- A parent plays favorites or encourages sibling rivalry by constantly fawning over one child while ignoring the social, emotional, psychological, or developmental needs of another. All the siblings pick up on the pattern and begin to abuse the targeted scapegoat (typically whichever child is the least complaint to narcissistic abuse and the most emotionally in tune or sensitive); grandparents and family friends stereotype and pigeonhole children into set expectational roles.
- One parent does all the housework and childcare while the other is free to pursue their own career goals and hobbies; children are ignored when the laboring parent runs out of emotional resources while simultaneously feeling estranged by the non-present or non-participating parent. Both parents are guilty of abusing their children by proxy using the other.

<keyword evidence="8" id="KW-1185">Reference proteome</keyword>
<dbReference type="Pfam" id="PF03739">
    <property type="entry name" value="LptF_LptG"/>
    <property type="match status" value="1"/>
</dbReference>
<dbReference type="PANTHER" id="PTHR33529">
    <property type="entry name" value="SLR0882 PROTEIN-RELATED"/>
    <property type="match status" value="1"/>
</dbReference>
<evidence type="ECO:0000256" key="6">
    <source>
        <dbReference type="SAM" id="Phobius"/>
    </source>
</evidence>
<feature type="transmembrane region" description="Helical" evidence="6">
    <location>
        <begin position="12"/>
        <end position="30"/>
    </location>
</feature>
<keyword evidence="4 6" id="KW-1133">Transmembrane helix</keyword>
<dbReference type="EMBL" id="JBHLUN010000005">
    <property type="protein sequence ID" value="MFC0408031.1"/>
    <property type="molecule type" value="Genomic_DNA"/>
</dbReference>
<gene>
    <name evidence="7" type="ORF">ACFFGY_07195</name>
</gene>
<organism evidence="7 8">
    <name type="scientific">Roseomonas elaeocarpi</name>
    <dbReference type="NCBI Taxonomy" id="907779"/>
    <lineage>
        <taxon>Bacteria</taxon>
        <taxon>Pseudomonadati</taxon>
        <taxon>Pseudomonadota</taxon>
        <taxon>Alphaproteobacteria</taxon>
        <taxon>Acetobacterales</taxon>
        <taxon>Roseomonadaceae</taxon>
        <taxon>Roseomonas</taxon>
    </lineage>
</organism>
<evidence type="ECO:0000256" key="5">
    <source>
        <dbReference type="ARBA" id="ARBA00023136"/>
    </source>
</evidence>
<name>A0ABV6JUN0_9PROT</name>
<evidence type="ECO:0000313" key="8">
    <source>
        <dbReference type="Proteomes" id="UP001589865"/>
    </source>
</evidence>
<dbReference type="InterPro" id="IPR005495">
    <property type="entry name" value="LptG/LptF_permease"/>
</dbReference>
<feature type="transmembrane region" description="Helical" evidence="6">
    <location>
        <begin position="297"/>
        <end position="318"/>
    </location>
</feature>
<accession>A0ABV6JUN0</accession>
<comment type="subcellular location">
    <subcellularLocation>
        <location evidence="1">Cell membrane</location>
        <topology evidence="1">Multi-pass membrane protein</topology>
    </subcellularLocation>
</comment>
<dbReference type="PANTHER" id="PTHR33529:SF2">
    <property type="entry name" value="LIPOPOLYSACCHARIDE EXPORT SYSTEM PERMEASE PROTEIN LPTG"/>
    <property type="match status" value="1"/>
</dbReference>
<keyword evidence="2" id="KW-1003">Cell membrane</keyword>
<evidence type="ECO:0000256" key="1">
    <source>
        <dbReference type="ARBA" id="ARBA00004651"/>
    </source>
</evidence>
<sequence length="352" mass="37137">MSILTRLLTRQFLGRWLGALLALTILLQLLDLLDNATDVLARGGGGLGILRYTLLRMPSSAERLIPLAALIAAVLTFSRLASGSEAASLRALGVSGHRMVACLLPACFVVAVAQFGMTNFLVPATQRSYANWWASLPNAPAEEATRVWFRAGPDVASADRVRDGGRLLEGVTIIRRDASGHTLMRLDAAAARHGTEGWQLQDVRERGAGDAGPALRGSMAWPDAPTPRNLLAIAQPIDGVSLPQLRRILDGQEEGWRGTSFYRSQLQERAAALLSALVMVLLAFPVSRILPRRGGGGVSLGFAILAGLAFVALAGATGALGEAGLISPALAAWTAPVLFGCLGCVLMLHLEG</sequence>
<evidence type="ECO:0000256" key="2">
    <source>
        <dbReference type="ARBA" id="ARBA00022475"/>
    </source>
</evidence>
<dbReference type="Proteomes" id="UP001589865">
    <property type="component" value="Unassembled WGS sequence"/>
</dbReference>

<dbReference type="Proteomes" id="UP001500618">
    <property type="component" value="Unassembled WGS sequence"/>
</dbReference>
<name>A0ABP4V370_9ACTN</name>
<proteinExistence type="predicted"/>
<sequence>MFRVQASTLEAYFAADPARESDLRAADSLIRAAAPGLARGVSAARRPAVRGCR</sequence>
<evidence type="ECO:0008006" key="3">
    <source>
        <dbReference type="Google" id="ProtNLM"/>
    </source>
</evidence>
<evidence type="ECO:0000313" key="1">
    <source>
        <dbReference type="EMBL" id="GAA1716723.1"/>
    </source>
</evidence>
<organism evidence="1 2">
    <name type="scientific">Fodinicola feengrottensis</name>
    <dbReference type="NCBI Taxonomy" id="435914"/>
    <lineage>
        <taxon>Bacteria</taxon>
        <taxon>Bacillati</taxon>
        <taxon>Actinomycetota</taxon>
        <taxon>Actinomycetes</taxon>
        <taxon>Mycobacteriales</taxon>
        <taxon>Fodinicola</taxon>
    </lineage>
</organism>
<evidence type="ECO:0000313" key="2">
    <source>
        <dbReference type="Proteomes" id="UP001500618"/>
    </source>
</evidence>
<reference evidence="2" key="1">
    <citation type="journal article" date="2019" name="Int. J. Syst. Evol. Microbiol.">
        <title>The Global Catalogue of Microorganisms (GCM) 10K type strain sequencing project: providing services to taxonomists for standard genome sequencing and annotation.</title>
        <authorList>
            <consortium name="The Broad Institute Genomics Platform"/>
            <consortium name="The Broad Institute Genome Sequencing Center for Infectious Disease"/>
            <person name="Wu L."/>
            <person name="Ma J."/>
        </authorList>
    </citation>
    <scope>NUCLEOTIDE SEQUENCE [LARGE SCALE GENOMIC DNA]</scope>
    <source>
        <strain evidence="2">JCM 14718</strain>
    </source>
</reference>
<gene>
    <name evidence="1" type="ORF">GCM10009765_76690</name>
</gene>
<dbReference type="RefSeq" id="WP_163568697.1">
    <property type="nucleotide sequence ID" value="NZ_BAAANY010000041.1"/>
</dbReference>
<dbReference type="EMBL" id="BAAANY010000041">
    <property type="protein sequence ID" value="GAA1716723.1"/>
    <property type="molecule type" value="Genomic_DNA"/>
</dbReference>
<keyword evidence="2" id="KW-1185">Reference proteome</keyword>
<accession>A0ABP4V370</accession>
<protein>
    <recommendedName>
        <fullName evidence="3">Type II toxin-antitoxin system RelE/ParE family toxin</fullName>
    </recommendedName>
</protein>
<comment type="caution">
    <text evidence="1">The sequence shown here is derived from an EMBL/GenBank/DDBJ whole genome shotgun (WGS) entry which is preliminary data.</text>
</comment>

- One parent handles all the discipline while the other parent shows up to play the hero; one parent plays bad cop all day long, only to see the “fun” partner arrive every other weekend and on Wednesday night for dinner at 7 (bearing gifts, unwilling to properly discipline children or co-parent). The gift-giving partner provokes while the annoyed co-parent takes the bait, leading to the child feeling torn, confused, and unsure who to look up to as a role model.
- A new step-parent, paramour, or mistress encourages a lover to ditch their children or neglect the former family unit’s needs with regard to co-parenting, finances, or social interests. The parent is directly responsible for the abuse, while the person striving to alienate the parent from their child is guilty of abuse, abuse by proxy, and enabling.